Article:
Revista Española de Cardiología (English Edition) Revista Española de Cardiología (English Edition)
Rev Esp Cardiol. 2016;69:781-2 - Vol. 69 Num.08 DOI: 10.1016/j.rec.2015.12.027

Postpartum Multivessel Spontaneous Coronary Artery Dissection

Luis Enrique Lezcano Gort a,, Sebastián Alejandro Romani a, Cecilio Raúl Rodríguez Carreras a

a Unidad de Hemodinámica y Cardiología Intervencionista, Servicio de Cardiología, Hospital San Pedro de Alcántara, Cáceres, Spain

Refers to

Score System Approach to Diagnose and Manage Spontaneous Coronary Artery Dissection
Dario Buccheri, Davide Piraino, Giuseppe Andolina
Rev Esp Cardiol. 2016;69:878-9
Full text - PDF

Article

A 40-year-old postpartum woman with no relevant clinical history was admitted for myocardial infarction without ST segment elevation 12 days after a natural delivery. Emergency coronary angiography showed dissection of the first diagonal branch of the left anterior descending artery, an intermediate lesion in the second obtuse marginal branch of the circumflex artery, and severe stenosis in the right posterior descending artery (Figure 1, arrows). In the diagonal branch, intracoronary ultrasound and optical coherence tomography confirmed intramural hematoma (Figure 2A, asterisks) and an intimal flap (Figure 2A, arrows). Optical coherence tomography revealed an intramural hematoma causing stenosis of the obtuse marginal artery (Figure 2B, asterisk) but this finding was not confirmed in the posterior descending artery due to procedure failure (poor image quality). Two overlapping bioabsorbable stents were implanted in the diagonal side branch, with the end adjusted to the bifurcation. Another 2 overlapping bioabsorbable stents were positioned in the main left anterior descending artery, from the bifurcation along the length of the hematoma. The stents were inflated using the kissing balloon technique (Figure 3).

Figure 1.

Figure 2.

Figure 3.

Spontaneous coronary artery dissection is a major cause of acute coronary syndrome in women younger than 50 years, with a prevalence of up to 30%. The condition develops from a predisposing arterial disease, such as fibromuscular dysplasia or pregnancy-associated disease. The advent of intracoronary imaging techniques has greatly improved recognition of this condition. Treatment is conservative in most cases, and the decision to revascularize (via percutaneous or surgical intervention) depends on the patient's clinical status and the affected part of the coronary anatomy. The use of bioabsorbable stents has the theoretical advantage of avoiding inadequate late apposition after reabsorption of the intramural hematoma.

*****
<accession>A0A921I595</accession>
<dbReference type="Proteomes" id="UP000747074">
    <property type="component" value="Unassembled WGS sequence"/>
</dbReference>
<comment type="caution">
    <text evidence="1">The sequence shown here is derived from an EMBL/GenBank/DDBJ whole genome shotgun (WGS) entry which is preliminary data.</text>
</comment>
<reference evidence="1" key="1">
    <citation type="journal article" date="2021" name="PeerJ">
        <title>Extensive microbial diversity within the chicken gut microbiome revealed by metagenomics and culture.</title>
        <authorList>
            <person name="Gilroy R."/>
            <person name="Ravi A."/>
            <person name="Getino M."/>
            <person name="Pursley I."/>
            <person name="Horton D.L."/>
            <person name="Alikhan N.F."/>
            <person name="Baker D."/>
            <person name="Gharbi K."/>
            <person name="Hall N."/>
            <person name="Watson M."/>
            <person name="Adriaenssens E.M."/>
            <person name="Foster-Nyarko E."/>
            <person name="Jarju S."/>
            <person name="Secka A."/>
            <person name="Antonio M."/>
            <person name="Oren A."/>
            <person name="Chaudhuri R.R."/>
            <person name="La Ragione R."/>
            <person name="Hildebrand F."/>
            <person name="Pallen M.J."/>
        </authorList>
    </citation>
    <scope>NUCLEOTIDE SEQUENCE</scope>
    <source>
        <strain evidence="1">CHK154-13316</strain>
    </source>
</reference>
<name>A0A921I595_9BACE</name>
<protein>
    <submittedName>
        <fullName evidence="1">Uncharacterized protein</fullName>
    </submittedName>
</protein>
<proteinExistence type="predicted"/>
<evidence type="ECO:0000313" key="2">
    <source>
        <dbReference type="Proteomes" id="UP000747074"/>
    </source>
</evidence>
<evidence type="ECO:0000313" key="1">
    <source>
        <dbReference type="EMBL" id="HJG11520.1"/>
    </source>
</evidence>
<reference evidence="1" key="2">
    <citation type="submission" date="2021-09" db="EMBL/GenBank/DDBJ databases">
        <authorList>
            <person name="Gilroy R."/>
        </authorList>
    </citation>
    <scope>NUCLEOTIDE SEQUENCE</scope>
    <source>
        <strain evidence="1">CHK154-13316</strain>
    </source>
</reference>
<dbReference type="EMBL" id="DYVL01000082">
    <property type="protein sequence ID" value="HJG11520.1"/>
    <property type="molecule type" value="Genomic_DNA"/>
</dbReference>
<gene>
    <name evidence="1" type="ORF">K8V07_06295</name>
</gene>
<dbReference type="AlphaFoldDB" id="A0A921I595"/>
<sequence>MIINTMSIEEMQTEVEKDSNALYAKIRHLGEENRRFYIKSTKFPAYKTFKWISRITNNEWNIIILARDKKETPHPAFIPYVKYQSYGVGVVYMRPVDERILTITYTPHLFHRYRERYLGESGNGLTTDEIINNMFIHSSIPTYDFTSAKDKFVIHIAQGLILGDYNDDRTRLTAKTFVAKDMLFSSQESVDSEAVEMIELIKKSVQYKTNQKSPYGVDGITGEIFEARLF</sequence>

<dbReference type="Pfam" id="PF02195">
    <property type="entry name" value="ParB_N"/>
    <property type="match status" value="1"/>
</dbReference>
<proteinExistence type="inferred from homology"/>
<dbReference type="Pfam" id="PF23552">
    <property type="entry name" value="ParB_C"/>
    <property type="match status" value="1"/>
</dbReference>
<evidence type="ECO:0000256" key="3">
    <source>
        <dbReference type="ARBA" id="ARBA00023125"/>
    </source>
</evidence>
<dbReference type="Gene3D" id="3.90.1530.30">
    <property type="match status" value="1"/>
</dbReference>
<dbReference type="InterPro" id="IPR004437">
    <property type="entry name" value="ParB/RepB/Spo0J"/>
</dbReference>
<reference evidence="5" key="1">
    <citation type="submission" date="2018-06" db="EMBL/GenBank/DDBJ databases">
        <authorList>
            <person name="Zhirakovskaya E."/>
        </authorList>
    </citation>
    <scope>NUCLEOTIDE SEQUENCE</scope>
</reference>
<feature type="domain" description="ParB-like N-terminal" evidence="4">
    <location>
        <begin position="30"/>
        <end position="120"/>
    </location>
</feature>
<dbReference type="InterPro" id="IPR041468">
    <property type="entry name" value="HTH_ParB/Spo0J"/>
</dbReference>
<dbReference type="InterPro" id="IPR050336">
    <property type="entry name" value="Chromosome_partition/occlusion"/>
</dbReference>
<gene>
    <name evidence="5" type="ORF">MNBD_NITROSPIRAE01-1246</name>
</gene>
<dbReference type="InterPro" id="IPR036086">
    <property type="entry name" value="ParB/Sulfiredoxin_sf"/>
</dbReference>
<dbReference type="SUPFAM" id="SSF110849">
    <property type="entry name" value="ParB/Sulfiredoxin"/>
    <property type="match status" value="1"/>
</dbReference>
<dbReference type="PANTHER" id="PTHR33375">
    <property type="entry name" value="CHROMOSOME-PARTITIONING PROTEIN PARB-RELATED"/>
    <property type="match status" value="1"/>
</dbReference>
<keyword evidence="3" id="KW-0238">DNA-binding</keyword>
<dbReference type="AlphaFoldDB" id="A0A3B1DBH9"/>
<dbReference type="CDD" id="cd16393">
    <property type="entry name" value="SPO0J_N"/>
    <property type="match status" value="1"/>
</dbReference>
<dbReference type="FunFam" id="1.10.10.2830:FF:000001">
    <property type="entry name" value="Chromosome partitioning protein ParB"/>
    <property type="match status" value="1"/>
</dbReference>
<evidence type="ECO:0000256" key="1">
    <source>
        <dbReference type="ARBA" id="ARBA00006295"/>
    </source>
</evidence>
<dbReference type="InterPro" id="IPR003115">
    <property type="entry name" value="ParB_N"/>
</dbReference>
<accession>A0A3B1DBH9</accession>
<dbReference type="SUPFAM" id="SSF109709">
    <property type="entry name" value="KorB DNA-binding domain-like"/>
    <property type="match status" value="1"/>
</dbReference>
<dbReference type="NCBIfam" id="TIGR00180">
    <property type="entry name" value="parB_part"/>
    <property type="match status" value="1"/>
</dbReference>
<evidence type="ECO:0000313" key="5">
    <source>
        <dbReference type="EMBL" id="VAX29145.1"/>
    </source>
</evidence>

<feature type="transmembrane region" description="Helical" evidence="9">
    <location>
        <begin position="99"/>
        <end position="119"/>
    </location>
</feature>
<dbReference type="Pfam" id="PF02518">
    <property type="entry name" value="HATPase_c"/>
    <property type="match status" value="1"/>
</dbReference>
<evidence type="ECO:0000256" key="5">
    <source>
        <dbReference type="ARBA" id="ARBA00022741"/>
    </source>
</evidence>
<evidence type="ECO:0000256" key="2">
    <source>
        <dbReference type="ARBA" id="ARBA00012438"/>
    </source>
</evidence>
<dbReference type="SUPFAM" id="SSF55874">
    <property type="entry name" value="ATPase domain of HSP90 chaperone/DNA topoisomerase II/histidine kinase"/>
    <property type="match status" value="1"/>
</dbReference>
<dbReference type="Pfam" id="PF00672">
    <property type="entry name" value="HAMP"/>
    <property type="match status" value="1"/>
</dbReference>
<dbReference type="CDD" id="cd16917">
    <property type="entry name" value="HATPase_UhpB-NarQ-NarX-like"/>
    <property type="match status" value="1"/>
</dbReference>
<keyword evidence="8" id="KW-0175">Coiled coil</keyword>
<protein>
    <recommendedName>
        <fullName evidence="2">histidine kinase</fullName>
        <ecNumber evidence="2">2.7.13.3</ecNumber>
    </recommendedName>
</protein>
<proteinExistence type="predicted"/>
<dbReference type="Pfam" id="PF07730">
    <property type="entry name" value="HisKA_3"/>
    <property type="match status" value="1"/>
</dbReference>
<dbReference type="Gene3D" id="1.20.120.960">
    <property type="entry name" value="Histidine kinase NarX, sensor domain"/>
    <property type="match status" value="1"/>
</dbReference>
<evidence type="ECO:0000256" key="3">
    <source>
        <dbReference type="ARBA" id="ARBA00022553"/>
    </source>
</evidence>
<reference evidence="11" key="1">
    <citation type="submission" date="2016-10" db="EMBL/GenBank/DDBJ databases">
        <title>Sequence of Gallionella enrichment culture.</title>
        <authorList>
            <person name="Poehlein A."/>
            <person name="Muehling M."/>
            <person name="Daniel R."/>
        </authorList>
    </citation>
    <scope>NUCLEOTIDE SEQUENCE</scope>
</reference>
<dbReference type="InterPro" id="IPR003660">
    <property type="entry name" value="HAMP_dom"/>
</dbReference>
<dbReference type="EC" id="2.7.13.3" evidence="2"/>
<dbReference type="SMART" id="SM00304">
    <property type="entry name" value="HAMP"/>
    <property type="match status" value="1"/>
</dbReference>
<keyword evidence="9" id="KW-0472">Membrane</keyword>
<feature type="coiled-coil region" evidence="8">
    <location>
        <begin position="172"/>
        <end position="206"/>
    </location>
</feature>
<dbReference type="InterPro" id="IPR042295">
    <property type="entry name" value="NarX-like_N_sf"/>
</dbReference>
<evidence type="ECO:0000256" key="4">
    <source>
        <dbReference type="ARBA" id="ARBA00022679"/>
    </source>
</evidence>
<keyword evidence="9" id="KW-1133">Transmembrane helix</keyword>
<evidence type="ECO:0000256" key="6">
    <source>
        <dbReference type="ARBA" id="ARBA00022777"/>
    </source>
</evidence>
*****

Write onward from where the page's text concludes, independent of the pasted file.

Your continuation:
Corresponding author: lezcanogort@gmail.com

1885-5857/© 2016 Sociedad Española de Cardiología. Published by Elsevier España, S.L.U. All rights reserved

Cookies
x
To improve our services and products, we use cookies (own or third parties authorized) to show advertising related to client preferences through the analyses of navigation customer behavior. Continuing navigation will be considered as acceptance of this use. You can change the settings or obtain more information by clicking here.
Cookies policy
x
To improve our services and products, we use cookies (own or third parties authorized) to show advertising related to client preferences through the analyses of navigation customer behavior. Continuing navigation will be considered as acceptance of this use. You can change the settings or obtain more information by clicking here.